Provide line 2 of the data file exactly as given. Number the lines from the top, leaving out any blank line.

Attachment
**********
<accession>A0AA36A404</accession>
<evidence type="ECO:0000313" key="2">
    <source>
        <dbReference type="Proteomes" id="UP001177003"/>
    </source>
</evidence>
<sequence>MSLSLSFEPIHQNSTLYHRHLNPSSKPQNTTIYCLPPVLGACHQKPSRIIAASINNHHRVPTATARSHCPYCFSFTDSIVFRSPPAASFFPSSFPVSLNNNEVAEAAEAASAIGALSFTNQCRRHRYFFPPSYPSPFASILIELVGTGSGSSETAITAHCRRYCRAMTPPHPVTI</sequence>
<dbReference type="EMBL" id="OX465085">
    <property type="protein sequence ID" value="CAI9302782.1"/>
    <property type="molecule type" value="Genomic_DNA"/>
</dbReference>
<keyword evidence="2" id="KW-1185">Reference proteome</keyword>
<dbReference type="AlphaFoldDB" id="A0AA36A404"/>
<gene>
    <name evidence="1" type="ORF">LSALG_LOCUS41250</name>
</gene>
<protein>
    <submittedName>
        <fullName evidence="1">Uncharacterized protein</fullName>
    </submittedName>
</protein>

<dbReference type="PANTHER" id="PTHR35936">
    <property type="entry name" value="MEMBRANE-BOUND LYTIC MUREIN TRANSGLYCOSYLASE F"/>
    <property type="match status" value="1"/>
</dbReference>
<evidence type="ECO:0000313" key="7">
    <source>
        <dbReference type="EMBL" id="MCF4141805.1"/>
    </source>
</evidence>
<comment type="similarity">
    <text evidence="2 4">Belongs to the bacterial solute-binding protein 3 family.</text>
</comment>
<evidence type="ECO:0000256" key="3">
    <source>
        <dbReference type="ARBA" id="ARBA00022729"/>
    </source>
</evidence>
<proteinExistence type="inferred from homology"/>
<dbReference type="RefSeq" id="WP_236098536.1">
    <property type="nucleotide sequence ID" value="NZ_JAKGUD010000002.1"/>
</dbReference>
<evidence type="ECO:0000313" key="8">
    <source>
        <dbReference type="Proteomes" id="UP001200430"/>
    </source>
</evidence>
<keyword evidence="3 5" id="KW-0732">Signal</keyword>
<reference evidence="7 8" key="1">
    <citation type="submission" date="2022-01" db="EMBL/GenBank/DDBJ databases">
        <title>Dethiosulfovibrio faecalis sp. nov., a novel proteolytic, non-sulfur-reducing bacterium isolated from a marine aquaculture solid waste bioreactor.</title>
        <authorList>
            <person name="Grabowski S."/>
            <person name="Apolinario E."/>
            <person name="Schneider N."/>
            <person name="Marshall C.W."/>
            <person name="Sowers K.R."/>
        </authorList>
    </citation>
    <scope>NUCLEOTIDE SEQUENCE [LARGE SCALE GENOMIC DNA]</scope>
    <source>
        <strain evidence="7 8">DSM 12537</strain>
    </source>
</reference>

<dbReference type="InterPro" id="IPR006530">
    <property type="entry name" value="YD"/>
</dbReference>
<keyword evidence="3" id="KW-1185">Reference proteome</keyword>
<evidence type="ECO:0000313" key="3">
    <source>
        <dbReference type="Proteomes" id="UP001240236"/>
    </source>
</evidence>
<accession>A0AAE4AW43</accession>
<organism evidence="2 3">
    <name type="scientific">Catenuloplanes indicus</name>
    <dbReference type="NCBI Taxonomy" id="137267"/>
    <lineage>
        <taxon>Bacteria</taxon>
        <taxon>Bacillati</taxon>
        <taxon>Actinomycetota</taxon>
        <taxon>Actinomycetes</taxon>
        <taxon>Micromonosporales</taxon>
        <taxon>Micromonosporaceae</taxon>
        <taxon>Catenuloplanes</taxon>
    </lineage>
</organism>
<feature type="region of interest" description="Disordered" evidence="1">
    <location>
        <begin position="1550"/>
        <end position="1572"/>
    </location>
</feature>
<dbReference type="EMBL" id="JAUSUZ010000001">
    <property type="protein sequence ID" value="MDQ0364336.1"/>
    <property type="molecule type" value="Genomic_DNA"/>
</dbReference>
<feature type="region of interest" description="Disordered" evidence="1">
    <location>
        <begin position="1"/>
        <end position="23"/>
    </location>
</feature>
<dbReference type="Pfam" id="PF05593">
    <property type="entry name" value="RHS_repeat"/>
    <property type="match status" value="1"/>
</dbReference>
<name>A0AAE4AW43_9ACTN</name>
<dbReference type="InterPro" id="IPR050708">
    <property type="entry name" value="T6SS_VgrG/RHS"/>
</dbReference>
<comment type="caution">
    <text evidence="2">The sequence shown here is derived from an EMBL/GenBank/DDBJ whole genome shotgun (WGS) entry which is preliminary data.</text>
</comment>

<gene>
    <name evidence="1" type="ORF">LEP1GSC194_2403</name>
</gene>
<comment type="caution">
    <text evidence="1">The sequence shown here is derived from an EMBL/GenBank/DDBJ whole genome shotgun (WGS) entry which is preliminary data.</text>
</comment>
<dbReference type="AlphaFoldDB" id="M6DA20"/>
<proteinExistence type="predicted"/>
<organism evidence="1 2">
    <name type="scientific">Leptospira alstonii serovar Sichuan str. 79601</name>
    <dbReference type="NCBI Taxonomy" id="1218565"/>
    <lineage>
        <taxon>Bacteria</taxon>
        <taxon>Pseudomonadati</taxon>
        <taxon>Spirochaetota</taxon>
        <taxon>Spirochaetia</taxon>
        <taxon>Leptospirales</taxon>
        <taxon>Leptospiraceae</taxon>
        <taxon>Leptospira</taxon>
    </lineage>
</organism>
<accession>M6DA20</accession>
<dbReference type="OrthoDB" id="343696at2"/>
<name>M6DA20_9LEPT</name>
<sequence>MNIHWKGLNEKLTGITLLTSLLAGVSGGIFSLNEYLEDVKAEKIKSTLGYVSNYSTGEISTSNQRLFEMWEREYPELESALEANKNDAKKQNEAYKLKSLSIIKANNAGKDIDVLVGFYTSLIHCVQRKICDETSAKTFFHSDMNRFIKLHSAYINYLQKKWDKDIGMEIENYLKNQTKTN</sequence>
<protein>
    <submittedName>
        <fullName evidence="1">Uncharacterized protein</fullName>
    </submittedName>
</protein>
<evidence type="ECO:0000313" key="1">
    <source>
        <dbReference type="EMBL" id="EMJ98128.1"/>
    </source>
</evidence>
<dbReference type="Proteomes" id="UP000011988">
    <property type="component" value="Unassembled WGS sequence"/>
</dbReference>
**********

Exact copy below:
<evidence type="ECO:0000313" key="2">